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Online Harms in the Offline World

June 6, 2024

The Dual Nature of the Digital Age

In the digital age, the internet has become an integral part of our daily lives, offering countless benefits in communication, education, and entertainment. However, alongside its advantages, the online world also harbors a darker side, where harmful content and behaviors can manifest and seep into offline violent realities. One of the most concerning manifestations of this phenomenon is the connection between online content and offline violence, particularly Violence Against Women and Girls (VAWG).

Individual Responsibility and Collective Action

“Becoming greater than ourselves” involves recognising this interconnectedness and taking responsibility to foster a safer, more inclusive digital society. 

While individuals must take steps to protect themselves online, such as securing their profiles and being aware of the signs of online harms, we must think "greater than ourselves." This means implementing protective measures for the most vulnerable, such as stronger legislation and comprehensive support systems.

The Social Switch Project aims to explore the intricate relationship between online harms and offline consequences, focusing on the specific challenges and dangers posed by digital content and their real-world consequences.

Empowering Professionals and Youth

The Social Switch Project has equipped over 2,500 professionals with the tools to address the challenges and opportunities presented by the digital world when working with young people, courtesy of their Online Harms Training. The results speak volumes: 91% of participants have seen a marked increase in their understanding of young people's social media usage, while 88% have heightened their awareness of the safeguarding risks inherent in social media.

Additionally, the project has provided training to over 1,500 young Londoners in social media management. Of these, 79% have successfully transitioned into employment, apprenticeships, or further training, while 20% have completed valuable work experience or internships. The Mayor of London and its Violence Reduction Unit has supported the innovative work of The Social Switch Project since 2019, delivered by Catch22 and Redthread.

“The Social Switch Project has re-focused the traditional online safety training to think more about the experience of young people than the content put before them. It is vital that trusted adults are aware of how young people are being influenced online, and how online behavior feeds into offline society so they can safeguard and support young people now and in the future” says Richard Smith, Operations Manager at The Social Switch Project.

Addressing VAWG

By empowering professionals and trusted adults with the knowledge and skills to identify and address online harms, the project aims to mitigate the risk of such behaviors translating into real-world violence, particularly concerning VAWG. The current proliferation of social media platforms, online forums, and digital communication channels has exponentially increased the dissemination of information and the exchange of ideas. Unfortunately, this interconnectedness has also facilitated the spread of harmful content, including hate speech, violent imagery, misinformation, cyberbullying, and digital misogyny.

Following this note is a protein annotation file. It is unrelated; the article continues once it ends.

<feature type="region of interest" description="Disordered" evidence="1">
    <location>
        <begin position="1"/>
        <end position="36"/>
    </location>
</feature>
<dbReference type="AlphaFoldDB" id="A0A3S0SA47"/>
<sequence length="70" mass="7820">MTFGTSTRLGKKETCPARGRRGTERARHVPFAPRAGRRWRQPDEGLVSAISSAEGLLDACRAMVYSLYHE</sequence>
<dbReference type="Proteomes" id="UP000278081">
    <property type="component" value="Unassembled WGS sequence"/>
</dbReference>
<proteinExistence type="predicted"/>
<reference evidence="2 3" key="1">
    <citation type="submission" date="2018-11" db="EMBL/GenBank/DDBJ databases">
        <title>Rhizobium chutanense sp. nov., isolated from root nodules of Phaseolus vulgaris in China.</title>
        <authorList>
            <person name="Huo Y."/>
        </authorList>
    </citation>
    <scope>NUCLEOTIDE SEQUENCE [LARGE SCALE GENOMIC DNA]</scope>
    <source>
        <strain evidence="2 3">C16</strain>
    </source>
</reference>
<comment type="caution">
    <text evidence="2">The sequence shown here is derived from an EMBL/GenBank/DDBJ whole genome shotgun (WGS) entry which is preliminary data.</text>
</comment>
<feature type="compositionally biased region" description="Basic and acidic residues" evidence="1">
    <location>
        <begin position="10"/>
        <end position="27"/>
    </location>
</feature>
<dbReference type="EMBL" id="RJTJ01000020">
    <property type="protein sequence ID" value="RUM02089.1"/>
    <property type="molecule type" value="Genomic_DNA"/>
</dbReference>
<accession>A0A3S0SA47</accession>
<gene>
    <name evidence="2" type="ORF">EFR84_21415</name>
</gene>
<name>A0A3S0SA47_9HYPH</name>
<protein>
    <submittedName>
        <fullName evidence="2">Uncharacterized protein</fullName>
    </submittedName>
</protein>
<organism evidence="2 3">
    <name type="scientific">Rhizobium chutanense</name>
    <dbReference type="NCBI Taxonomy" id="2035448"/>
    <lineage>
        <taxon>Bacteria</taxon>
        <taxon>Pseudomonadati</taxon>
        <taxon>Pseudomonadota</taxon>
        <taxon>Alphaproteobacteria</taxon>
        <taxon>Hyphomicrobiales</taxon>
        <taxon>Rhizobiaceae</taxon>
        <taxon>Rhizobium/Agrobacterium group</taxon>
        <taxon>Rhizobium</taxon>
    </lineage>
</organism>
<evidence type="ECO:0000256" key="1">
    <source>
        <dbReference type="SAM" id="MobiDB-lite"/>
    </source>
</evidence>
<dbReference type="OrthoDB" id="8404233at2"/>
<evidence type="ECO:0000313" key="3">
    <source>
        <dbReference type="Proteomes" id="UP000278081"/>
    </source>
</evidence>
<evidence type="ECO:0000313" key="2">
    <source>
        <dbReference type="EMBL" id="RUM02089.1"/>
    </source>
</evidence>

The Internet’s Dark Corners

Certain corners of the internet have become breeding grounds for misogynistic ideologies, objectification of women, and glorification of violence against them. From explicit pornography to misogynistic memes and revenge porn, the internet hosts a plethora of content that normalizes and trivializes VAWG, perpetuating harmful stereotypes and attitudes.

The Pervasiveness of VAWG

VAWG is a pervasive global issue that encompasses various forms of physical, sexual, psychological, and economic violence directed at women and girls simply because of their gender. It is rooted in unequal power dynamics and entrenched social norms that perpetuate discrimination and gender-based violence. Despite significant efforts to address VAWG, it remains prevalent in all societies, with the digital realm amplifying its reach and impact. According to Amnesty International, 23% of women surveyed across eight countries said they had experienced online abuse or harassment at least once, including 21% of women polled in the UK (Amnesty International, 2017)

Building a Positive Digital Environment

To create a more positive online world, we need to spread awareness and build skills. Initiatives like The Social Switch Project, which emphasizes peer-to-peer education and digital literacy, play a crucial role in this effort. By fostering a culture of collective responsibility, we can work towards a digital environment where the benefits outweigh the harms.

The internet has revolutionised the way we communicate, connect, and access information, but it also presents new challenges and dangers, particularly concerning online harms and their offline consequences. The nexus between online content and offline violence, especially VAWG, underscores the urgent need for collective action to promote a safer and more inclusive digital environment. By addressing the root causes of online harms, fostering digital literacy, and providing support for victims, we can work towards a future where everyone can fully enjoy the benefits of the digital age without fear of violence or harm.

Contact Information:

Kayleigh Milner
Senior Marketing & Events Officer for The Social Switch Project

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